• FIG. 18 is a flow chart showing a sequence of steps executed by a boundary thinning process of the third embodiment. FIG. 19A to FIG. 19M illustrate image data generated by each of the steps of the boundary thinning process. In the following explanation, simple images such as shown in FIG. 19A and FIG. 19B are represented as character or specified RGB value image data. Here, FIG. 19A illustrates black image data (K data) and FIG. 19B illustrates yellow image data (Y data). A thinning operation that is performed on a boundary portion between adjoining K data and Y data will be described as an example case.
  • Once this process is started (S700), the character bold data 1017 of FIG. 19C is inverted to generate inverted character data shown in FIG. 19E (S701). Similarly, the specified RGB bold data 1503 of FIG. 19D is inverted to generate inverted specified RGB data shown in FIG. 19F (S702).
  • Next, the character bold data 1017 of FIG. 19C is expanded to eight-neighbor pixels to generate expanded character data shown in FIG. 19G (S703). Similarly the specified RGB bold data 1503 of FIG. 19D is expanded to eight-neighbor pixels to generate expanded specified RGB data shown in FIG. 19H (S704).
  • Next, inverted character data of FIG. 19E is logically ANDed with the expanded character data of FIG. 19G to generate thinned character data (S705). Similarly, the inverted specified RGB data of FIG. 19F is logically ANDed with the expanded specified RGB data of FIG. 19H to generate thinned specified RGB data shown in FIG. 19J (S706).
  • Next, the thinned character data of FIG. 19I and the thinned specified RGB data of FIG. 19J are logically ORed to generate combined thinned data shown in FIG. 19K (S707). After this, the combined thinned data of FIG. 19K is inverted and logically ANDed with Y image data of FIG. 19B to obtain yellow image data to be printed or Y-processed data shown in FIG. 19L. The process of FIG. 19 is then ended. The Y-processed data is image data obtained by thinning with a thinning ratio of 100% those pixels of the Y image data of FIG. 19B that are situated at 8-neighbor positions adjacent to the character and specified RGB data of FIG. 19A. In other words, it is image data that has undergone the boundary thinning process. That is, by printing the character and specified RGB data of FIG. 19A and the Y-processed data of FIG. 19L, an image of FIG. 19M is formed, with 1-pixel-wide areas surrounding the character and specified RGB image left unprinted. This process can therefore prevent a bleeding from occurring at a boundary between an ink forming the character and specified RGB image and an ink forming the Y image constituting the surrounding background. Thus, with the third embodiment, it is possible to produce high-resolution, well-defined images of characters and lines and of the specified RGB images.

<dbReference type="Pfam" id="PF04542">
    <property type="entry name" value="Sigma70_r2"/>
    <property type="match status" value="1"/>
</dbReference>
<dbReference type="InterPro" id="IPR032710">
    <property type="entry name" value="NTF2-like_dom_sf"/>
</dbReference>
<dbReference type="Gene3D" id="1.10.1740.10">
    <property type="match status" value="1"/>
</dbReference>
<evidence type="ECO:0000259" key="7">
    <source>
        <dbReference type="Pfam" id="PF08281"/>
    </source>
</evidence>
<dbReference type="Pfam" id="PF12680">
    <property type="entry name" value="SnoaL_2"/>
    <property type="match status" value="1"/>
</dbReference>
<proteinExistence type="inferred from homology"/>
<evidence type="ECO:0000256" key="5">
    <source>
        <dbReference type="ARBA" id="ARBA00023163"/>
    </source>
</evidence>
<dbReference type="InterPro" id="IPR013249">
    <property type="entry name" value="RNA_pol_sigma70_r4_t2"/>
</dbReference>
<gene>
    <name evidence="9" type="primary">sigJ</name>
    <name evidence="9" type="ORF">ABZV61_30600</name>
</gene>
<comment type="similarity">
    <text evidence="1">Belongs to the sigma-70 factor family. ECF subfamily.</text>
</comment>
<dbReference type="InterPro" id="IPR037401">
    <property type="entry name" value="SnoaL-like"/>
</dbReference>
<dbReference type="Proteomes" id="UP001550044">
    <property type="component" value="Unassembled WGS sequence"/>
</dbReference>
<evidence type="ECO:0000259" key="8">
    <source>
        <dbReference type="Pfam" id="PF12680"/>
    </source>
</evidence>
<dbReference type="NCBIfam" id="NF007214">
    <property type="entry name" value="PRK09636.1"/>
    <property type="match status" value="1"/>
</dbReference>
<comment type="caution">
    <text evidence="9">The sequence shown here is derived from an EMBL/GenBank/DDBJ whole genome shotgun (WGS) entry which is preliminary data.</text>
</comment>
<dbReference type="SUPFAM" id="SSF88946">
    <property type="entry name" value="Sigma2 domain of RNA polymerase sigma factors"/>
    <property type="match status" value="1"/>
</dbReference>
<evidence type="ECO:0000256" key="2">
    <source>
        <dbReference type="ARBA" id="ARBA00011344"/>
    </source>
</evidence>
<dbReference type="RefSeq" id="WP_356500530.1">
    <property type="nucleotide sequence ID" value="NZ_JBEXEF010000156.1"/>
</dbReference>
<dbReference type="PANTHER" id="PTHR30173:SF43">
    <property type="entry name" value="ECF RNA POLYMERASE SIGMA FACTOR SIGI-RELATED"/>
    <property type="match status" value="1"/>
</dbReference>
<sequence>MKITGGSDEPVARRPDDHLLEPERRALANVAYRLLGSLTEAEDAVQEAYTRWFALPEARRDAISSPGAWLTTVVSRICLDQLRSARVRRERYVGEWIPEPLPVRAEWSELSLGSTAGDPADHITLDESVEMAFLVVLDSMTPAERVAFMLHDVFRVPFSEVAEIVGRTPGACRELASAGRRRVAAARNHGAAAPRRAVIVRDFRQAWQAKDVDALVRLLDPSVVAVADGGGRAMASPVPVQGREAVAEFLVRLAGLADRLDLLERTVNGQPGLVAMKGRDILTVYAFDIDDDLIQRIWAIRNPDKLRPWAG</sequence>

• In the above third embodiment, the processing shown in FIG. 18 can also be executed among K, C, M and Y data in the similar way to generate boundary-thinned K, C, M and Y data. At this time, it is also possible to perform the boundary thinning process on all K, C, M and Y characters whereas, for the specified RGB data, the thinning operation is performed only on the C, M and Y data but not on K data. Since the likelihood of occurrence of bleeding varies according to the ink and print material used, if there are inks that do not easily bleed, the thinning operation may be done by selecting image data of only those inks which easily bleed.
  • Further, although in the third embodiment the 8-neighbor pixels adjoining an image of interest, such as character and specified RGB image, are thinned at a thinning ratio of 100%, the thinning ratio (print possibility ratio) may be set according to the likelihood of ink bleeding occurrence. For example, a mask for thinning print data may be provided for each ink color and the thinning ratio for each mask may be set according the ink bleeding likelihood. Then, the thinning mask and the combined thinned data of FIG. 19K are logically ANDed to adjust the level of thinning.